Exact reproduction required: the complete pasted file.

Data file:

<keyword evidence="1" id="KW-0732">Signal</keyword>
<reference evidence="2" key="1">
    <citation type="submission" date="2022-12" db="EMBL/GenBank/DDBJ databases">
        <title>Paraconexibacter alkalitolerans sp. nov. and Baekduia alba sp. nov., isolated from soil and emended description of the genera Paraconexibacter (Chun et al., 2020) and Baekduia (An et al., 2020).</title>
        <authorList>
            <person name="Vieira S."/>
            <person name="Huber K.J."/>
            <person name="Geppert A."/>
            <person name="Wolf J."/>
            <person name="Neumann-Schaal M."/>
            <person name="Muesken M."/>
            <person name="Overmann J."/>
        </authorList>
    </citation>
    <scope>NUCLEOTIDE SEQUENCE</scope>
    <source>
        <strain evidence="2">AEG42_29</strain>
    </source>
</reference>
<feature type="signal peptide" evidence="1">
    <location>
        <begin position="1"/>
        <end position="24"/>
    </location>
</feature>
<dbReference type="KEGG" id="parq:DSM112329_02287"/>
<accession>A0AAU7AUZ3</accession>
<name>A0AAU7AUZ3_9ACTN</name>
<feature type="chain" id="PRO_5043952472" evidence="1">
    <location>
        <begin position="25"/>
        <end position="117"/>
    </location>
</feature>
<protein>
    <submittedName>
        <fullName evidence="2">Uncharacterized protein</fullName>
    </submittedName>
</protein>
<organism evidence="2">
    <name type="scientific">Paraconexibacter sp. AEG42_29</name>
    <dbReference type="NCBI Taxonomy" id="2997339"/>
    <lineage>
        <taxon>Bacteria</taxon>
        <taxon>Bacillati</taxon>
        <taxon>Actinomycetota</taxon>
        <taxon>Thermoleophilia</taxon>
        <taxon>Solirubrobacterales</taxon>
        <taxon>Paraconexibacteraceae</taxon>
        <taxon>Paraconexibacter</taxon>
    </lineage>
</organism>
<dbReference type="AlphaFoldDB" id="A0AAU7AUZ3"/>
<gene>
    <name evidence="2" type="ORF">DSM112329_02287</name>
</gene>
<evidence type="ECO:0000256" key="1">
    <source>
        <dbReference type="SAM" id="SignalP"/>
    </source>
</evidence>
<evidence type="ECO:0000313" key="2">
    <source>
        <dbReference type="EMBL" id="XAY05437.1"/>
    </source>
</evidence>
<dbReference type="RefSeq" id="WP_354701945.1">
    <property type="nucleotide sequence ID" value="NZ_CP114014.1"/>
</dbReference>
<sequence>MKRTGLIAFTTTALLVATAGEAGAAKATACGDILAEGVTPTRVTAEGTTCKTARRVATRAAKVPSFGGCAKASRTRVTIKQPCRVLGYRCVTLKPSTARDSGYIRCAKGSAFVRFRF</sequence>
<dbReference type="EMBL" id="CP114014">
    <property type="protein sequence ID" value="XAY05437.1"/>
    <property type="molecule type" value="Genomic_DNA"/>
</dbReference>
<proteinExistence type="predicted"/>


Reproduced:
<keyword evidence="1" id="KW-0732">Signal</keyword>
<reference evidence="2" key="1">
    <citation type="submission" date="2022-12" db="EMBL/GenBank/DDBJ databases">
        <title>Paraconexibacter alkalitolerans sp. nov. and Baekduia alba sp. nov., isolated from soil and emended description of the genera Paraconexibacter (Chun et al., 2020) and Baekduia (An et al., 2020).</title>
        <authorList>
            <person name="Vieira S."/>
            <person name="Huber K.J."/>
            <person name="Geppert A."/>
            <person name="Wolf J."/>
            <person name="Neumann-Schaal M."/>
            <person name="Muesken M."/>
            <person name="Overmann J."/>
        </authorList>
    </citation>
    <scope>NUCLEOTIDE SEQUENCE</scope>
    <source>
        <strain evidence="2">AEG42_29</strain>
    </source>
</reference>
<feature type="signal peptide" evidence="1">
    <location>
        <begin position="1"/>
        <end position="24"/>
    </location>
</feature>
<dbReference type="KEGG" id="parq:DSM112329_02287"/>
<accession>A0AAU7AUZ3</accession>
<name>A0AAU7AUZ3_9ACTN</name>
<feature type="chain" id="PRO_5043952472" evidence="1">
    <location>
        <begin position="25"/>
        <end position="117"/>
    </location>
</feature>
<protein>
    <submittedName>
        <fullName evidence="2">Uncharacterized protein</fullName>
    </submittedName>
</protein>
<organism evidence="2">
    <name type="scientific">Paraconexibacter sp. AEG42_29</name>
    <dbReference type="NCBI Taxonomy" id="2997339"/>
    <lineage>
        <taxon>Bacteria</taxon>
        <taxon>Bacillati</taxon>
        <taxon>Actinomycetota</taxon>
        <taxon>Thermoleophilia</taxon>
        <taxon>Solirubrobacterales</taxon>
        <taxon>Paraconexibacteraceae</taxon>
        <taxon>Paraconexibacter</taxon>
    </lineage>
</organism>
<dbReference type="AlphaFoldDB" id="A0AAU7AUZ3"/>
<gene>
    <name evidence="2" type="ORF">DSM112329_02287</name>
</gene>
<evidence type="ECO:0000256" key="1">
    <source>
        <dbReference type="SAM" id="SignalP"/>
    </source>
</evidence>
<evidence type="ECO:0000313" key="2">
    <source>
        <dbReference type="EMBL" id="XAY05437.1"/>
    </source>
</evidence>
<dbReference type="RefSeq" id="WP_354701945.1">
    <property type="nucleotide sequence ID" value="NZ_CP114014.1"/>
</dbReference>
<sequence>MKRTGLIAFTTTALLVATAGEAGAAKATACGDILAEGVTPTRVTAEGTTCKTARRVATRAAKVPSFGGCAKASRTRVTIKQPCRVLGYRCVTLKPSTARDSGYIRCAKGSAFVRFRF</sequence>
<dbReference type="EMBL" id="CP114014">
    <property type="protein sequence ID" value="XAY05437.1"/>
    <property type="molecule type" value="Genomic_DNA"/>
</dbReference>
<proteinExistence type="predicted"/>